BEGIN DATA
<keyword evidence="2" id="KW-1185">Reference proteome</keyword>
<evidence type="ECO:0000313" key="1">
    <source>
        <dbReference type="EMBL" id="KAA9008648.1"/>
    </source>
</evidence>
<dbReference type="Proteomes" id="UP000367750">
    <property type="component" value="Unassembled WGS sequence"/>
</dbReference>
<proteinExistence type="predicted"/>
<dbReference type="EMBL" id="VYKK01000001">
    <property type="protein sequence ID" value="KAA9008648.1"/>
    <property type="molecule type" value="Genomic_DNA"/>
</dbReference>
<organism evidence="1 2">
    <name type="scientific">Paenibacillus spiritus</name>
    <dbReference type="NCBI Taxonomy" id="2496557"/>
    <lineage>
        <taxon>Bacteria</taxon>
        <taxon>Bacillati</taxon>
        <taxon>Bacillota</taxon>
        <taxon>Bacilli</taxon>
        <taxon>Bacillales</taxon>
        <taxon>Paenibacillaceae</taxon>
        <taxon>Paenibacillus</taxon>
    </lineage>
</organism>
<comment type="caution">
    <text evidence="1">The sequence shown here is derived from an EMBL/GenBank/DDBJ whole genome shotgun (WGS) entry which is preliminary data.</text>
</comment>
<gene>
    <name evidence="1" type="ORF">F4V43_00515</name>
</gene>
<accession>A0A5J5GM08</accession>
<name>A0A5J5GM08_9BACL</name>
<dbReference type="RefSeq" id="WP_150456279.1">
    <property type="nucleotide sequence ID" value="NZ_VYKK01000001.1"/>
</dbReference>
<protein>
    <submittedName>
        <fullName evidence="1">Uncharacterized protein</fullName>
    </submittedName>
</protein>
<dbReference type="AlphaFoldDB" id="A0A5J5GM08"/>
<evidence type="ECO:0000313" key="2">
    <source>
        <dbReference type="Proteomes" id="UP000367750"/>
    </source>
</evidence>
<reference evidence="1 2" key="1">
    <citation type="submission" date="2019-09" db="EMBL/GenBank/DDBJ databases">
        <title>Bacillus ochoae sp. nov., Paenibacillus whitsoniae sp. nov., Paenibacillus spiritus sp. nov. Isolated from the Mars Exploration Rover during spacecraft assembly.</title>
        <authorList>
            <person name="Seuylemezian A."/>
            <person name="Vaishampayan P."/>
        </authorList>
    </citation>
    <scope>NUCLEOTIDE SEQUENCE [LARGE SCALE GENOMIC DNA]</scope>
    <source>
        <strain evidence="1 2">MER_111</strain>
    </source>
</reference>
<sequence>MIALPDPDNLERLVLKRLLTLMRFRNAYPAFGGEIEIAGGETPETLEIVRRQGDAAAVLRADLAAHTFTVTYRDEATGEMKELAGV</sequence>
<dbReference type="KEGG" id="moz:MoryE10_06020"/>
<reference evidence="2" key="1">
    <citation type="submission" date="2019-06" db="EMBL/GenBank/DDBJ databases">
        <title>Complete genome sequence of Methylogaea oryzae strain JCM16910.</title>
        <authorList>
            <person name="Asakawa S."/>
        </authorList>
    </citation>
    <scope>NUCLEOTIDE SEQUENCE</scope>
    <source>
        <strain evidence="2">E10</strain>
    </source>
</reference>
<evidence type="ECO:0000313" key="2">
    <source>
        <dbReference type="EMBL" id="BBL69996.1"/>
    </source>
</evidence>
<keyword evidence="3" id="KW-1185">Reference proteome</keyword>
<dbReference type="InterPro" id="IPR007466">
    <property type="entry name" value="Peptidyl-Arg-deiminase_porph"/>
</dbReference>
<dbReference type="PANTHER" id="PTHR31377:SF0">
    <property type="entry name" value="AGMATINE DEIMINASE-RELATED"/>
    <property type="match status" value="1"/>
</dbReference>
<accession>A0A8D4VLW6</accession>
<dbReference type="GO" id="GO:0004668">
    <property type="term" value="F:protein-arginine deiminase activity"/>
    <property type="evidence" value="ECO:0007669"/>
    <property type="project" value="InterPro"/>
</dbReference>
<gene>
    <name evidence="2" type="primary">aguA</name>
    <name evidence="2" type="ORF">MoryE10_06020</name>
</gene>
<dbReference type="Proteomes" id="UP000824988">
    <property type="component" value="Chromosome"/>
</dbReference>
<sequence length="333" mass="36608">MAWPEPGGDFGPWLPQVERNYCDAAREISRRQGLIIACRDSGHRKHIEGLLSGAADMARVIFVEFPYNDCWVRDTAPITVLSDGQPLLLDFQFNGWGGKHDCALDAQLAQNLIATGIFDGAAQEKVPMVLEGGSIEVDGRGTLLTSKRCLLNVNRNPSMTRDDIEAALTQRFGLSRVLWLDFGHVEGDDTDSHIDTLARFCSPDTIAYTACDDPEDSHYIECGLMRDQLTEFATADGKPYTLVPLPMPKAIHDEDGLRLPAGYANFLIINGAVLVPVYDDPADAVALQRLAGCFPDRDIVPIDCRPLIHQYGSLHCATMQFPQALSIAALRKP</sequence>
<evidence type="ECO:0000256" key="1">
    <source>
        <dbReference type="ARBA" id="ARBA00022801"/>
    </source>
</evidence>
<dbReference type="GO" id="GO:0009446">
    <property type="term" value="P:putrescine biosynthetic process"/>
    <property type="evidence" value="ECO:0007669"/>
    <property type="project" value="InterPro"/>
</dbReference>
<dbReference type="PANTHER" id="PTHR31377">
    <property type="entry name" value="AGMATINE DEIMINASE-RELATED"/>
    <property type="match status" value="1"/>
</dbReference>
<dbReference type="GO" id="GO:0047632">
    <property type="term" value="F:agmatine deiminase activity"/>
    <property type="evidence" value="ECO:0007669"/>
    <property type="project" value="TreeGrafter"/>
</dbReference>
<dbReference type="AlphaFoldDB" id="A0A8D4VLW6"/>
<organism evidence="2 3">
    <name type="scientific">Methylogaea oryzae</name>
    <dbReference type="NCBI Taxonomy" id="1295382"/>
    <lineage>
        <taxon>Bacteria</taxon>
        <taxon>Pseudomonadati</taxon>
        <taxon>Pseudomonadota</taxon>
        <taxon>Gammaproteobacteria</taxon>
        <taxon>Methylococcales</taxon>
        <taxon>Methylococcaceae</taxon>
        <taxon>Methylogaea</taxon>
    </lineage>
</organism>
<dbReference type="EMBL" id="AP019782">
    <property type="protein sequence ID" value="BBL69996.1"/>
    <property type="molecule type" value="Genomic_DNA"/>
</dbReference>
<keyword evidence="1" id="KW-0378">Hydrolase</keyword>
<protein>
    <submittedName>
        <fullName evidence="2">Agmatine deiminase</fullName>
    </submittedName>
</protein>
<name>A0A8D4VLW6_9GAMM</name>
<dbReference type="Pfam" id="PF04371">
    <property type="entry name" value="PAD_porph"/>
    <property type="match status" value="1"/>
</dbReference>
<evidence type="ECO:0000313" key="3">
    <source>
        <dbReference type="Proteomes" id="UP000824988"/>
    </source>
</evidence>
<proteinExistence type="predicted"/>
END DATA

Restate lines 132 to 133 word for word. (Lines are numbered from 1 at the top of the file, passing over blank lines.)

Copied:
        <taxon>Methylococcales</taxon>
        <taxon>Methylococcaceae</taxon>